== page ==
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A Magic Green Thumb

Do you have a 'black thumb', and "can't grow a thing", despite your best efforts? The most often cited reasons for the failure of house plant is over watering. Except for native desert plants, this just is not true. Actually, the most common reason is insufficient light. Light is the very Life-energy of plants, and without sufficient light they wither and die. And since most house plants are native outdoor tropicals, they are used to a lot of light.

Now then, our typical indoor environments are not nearly as bright as we think they are. Outside daylight is at least 4 times brighter than indoor light on any given day. Because our irises quickly adjust to ambient light levels - opening larger indoors, and becoming smaller outdoors - we hardly ever notice. It seems more or less the same to us, other than on those rare occasions when we rush outdoors on a bright day, and are momentarily dazzled by the light.

Moreover, due to scattering by the molecules of the air, light levels fall off rapidly the farther from the source. At 4'-0 feet from a window, for instance, the light intensity is only 1/8 of that at the window. Here is a handy 'light meter' for people who have cats. Note the size of the iris of your cat indoors, and then take it outdoors, and see the difference. Our irises react in exactly the same way.

Insufficient light is the most common reason for the failure of house plants to thrive. Over watering enters the picture only if your house plants do not have sufficient light. Without sufficient Life-energy, there is just no way they can use all that water, things get stagnant, and rot sets in. But given sufficient light, they can make use of a lot more water. Indeed, with sufficient light, you can water them daily, although this is not necessary, and they will thrive. You can even set most house plants in a bucket of water, and they'll do just fine.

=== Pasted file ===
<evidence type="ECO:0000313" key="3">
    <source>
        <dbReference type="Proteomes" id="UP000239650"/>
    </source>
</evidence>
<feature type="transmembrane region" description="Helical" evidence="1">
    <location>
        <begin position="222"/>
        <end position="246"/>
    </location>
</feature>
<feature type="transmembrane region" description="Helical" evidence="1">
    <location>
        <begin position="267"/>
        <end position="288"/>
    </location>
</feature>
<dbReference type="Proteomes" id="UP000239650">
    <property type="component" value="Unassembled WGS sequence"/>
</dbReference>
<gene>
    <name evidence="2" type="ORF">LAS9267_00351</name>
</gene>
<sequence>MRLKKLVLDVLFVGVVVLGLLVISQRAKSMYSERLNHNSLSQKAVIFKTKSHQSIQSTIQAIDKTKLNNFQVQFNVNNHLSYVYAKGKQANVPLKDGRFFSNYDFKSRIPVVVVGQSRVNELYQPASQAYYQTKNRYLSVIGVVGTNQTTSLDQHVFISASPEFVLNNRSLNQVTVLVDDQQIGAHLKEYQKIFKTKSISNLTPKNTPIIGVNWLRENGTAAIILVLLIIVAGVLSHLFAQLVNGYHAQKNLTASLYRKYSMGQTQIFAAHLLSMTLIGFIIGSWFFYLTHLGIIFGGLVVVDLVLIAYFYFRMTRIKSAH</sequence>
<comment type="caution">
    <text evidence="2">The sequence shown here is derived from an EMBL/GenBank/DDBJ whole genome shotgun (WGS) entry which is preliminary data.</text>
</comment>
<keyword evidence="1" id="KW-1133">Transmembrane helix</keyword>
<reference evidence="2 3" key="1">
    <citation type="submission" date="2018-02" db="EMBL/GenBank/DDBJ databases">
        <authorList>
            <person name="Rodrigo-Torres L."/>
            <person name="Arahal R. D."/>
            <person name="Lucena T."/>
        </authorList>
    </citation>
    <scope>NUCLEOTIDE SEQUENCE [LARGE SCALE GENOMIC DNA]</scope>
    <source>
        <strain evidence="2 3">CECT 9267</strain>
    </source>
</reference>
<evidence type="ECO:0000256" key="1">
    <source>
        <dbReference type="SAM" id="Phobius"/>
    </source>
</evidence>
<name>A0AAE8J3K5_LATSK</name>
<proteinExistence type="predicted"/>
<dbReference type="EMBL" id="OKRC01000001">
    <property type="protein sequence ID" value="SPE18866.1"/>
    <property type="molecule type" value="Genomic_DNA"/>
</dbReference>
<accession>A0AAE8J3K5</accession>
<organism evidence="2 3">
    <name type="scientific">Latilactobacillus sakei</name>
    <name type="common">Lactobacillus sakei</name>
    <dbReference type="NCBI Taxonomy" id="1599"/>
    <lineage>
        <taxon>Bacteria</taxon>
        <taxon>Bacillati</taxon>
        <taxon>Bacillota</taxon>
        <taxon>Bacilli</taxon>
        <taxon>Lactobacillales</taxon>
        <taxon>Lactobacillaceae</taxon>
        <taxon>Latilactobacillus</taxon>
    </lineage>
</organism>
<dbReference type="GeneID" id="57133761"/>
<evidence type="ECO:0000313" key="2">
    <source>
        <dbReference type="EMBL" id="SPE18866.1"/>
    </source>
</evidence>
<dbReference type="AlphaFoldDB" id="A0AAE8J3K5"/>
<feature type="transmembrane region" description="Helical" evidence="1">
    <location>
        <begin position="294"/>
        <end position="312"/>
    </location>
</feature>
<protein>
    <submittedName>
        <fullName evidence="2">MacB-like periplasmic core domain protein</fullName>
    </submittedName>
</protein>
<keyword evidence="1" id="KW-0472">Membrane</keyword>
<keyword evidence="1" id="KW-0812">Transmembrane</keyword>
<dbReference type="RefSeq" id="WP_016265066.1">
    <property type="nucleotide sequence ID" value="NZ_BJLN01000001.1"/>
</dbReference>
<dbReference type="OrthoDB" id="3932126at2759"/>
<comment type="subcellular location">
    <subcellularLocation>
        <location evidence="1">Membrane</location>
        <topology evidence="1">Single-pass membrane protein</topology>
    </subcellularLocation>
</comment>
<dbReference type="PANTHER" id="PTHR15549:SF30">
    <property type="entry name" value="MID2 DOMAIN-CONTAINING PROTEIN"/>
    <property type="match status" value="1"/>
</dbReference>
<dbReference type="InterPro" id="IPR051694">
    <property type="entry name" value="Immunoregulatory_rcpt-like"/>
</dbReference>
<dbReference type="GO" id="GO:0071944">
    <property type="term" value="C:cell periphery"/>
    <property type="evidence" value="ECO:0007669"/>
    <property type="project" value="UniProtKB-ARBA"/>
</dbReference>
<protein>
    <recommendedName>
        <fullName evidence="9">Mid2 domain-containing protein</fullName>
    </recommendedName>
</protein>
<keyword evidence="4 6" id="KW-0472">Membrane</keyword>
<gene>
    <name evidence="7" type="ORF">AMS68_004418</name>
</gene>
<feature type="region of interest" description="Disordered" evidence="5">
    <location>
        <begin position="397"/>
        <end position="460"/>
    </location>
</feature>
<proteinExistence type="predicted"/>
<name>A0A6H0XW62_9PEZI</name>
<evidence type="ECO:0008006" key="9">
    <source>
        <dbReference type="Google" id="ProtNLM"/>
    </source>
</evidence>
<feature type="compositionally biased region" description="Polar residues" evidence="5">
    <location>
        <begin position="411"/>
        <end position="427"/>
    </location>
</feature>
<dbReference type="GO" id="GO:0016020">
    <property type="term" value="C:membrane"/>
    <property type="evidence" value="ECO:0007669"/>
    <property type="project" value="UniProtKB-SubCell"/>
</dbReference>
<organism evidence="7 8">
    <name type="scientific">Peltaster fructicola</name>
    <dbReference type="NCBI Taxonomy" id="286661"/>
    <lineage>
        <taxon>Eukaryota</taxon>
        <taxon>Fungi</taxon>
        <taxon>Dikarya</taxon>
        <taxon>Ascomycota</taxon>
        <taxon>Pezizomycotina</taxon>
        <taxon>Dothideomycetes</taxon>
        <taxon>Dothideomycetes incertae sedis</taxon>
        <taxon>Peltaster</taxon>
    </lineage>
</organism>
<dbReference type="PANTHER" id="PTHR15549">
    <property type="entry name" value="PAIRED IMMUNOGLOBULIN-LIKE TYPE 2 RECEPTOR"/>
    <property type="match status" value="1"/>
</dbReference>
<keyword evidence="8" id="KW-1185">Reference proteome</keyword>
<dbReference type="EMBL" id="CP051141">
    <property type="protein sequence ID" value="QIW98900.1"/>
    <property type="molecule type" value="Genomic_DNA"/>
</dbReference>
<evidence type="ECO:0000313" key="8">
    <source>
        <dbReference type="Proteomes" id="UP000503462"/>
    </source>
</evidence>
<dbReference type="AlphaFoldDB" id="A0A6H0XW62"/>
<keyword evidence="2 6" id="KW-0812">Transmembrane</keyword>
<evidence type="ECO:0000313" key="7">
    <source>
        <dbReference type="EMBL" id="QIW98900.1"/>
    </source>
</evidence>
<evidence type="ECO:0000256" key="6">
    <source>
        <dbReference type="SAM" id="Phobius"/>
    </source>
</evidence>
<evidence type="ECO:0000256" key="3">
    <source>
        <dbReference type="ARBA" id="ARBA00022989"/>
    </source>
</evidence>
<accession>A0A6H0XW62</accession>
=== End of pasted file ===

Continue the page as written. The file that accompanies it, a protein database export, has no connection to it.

For most tropical plants, as close to the window as possible is by far the best - except for the shade tolerant plants, which are jungle natives by nature. Set these as near to the windows as possible, without exposing them to direct light.

And be aware of the compass direction of your dwelling, and the rooms. Even on the window sill of a north-facing room, although it may appear bright to us, few house plants will survive, and particularly so in winter. Plants in rooms facing east and west will have to be as close to the window as possible. And only near the window in south-facing rooms will most house plants receive adequate light - except when facing a heavily treed street. However, south windows often heat up far too much, particularly so in the summer, and can easily 'bake' your house plants to a crisp. Use a sheer curtain in summer, or keep your house plants out of the direct light of a south window in summer.

And if a spot far from a window just cries out for a 'Ficus elegans', get two of them and rotate them between the light and the dark place every two weeks or so. They'll do just fine. Or else, obtain a nicely decorated fluorescent fixture, and suspend it no further than 18 inches above the plant, and leave the light on for 12 to 14 hours per day. Light coloured walls, and the lighter the better, also help a great deal, since they reflect much of the scattered light. On the other hand, dark coloured walls in a north facing room is all but a hopeless place for any plant.

So, now that you know about the perfect fertilizer, the light needs of your house plants, and given a reasonable modicum of care, you should also be blessed with a very, very green thumb.



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